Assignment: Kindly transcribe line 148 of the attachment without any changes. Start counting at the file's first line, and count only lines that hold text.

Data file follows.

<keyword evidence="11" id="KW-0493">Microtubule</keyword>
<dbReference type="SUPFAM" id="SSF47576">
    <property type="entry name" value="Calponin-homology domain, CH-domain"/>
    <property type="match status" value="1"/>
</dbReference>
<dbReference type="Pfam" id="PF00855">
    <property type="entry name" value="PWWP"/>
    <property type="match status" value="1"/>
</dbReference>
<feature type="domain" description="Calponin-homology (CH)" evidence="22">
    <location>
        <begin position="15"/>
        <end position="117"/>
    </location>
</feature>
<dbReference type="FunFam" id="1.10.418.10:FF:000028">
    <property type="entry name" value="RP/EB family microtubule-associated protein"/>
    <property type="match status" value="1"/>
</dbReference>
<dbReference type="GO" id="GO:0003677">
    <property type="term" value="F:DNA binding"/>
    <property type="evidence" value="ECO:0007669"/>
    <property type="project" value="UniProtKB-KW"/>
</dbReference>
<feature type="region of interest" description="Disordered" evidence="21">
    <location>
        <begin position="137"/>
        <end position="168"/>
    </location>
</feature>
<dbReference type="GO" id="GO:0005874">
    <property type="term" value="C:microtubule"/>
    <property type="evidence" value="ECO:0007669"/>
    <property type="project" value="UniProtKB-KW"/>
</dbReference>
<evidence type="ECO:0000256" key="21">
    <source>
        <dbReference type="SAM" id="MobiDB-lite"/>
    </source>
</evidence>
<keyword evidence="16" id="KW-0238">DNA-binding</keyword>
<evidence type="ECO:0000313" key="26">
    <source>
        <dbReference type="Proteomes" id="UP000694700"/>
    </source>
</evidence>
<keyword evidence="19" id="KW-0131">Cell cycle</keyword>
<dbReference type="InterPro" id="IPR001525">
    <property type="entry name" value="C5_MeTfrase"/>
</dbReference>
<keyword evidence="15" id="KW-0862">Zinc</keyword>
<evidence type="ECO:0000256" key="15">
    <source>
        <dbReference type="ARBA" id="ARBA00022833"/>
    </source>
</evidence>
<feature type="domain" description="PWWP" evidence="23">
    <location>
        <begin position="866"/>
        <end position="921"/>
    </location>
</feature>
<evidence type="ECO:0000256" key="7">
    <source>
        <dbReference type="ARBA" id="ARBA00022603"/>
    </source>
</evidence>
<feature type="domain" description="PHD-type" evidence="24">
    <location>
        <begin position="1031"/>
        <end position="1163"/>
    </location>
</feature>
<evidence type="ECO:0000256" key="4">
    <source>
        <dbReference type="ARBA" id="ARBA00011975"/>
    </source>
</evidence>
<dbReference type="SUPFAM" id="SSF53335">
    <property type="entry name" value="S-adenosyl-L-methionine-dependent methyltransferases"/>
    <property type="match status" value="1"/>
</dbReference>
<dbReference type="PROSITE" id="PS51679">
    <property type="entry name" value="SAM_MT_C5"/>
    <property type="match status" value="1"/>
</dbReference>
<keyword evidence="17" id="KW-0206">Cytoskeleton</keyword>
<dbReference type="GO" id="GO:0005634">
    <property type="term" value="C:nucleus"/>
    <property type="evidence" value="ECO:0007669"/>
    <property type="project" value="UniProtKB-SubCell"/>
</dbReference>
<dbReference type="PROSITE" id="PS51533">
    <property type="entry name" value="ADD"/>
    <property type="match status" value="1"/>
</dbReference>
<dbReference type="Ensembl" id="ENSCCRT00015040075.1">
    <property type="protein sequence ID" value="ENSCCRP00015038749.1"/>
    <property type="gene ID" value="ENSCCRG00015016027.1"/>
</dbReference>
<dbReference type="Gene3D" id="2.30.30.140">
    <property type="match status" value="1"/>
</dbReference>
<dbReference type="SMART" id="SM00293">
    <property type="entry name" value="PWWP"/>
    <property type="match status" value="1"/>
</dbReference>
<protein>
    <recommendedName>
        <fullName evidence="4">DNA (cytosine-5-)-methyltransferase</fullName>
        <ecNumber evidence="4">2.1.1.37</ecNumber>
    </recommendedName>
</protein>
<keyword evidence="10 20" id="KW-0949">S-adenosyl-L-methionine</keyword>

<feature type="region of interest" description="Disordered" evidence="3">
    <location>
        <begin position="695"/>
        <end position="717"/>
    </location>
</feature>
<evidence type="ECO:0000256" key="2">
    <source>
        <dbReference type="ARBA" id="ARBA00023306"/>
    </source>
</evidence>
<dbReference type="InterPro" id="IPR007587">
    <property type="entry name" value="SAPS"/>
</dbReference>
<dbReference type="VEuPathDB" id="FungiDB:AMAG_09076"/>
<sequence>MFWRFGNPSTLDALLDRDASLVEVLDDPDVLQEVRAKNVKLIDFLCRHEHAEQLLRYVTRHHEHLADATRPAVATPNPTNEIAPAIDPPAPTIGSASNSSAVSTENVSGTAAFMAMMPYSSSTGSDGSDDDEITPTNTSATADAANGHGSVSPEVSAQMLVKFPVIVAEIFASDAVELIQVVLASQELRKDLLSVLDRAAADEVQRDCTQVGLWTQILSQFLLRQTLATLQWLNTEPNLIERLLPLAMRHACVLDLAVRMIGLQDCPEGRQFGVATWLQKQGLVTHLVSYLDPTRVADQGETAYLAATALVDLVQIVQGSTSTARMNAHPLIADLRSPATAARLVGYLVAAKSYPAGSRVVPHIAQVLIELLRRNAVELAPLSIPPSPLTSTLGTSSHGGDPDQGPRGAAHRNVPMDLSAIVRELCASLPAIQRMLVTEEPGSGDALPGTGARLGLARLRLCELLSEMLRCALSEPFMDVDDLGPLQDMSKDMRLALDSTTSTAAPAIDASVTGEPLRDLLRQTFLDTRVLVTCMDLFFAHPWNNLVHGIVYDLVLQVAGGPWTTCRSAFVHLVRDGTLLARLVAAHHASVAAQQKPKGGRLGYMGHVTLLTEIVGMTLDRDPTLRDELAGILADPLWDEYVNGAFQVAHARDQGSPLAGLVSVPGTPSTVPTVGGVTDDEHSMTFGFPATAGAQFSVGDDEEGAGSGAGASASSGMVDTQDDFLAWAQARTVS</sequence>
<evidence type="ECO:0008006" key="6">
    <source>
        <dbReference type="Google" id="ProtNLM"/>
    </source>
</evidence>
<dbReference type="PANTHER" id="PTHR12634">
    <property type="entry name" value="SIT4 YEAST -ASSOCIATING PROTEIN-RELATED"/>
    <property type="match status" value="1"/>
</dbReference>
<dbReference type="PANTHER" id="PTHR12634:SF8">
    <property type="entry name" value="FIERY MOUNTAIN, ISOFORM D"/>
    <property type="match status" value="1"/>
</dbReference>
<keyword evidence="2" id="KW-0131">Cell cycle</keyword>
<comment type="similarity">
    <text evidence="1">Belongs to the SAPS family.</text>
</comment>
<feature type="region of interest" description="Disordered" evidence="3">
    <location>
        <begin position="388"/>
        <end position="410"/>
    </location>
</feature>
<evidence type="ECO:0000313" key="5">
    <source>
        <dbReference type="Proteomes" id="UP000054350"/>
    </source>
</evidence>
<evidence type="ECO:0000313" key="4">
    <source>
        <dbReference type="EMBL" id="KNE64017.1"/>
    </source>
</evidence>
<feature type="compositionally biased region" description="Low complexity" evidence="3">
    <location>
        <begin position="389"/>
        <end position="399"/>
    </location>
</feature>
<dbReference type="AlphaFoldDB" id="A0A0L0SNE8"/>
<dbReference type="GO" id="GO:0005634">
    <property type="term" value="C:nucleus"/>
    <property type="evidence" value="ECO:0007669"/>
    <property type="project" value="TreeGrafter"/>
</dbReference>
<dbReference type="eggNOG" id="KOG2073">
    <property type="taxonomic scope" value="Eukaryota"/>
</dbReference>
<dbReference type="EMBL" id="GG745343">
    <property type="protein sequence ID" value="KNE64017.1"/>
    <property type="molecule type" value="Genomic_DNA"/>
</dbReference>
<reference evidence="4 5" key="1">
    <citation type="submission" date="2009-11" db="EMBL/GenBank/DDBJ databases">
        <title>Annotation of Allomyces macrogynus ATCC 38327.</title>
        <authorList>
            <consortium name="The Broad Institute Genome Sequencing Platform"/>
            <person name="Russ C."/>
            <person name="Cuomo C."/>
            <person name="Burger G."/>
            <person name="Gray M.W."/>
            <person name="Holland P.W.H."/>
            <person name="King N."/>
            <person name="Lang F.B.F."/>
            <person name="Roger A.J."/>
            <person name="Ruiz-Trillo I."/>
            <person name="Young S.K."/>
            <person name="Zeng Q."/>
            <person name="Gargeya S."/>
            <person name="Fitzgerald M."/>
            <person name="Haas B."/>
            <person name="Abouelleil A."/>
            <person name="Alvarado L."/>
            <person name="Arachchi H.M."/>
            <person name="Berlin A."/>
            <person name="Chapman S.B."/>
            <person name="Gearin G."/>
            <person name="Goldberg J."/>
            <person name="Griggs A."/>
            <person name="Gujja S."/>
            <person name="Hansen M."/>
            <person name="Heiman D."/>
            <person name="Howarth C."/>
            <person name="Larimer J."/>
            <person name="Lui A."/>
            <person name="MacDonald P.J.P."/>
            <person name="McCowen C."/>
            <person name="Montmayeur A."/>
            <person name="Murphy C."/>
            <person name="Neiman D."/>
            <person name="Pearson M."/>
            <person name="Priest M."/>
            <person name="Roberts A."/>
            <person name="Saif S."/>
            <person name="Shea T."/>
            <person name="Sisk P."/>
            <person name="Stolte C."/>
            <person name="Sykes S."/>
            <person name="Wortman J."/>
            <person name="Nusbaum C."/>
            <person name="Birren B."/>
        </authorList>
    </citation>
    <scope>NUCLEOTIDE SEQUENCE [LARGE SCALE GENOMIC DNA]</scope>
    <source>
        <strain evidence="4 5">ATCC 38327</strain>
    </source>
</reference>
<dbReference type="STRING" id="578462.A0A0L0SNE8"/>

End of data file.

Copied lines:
<feature type="region of interest" description="Disordered" evidence="3">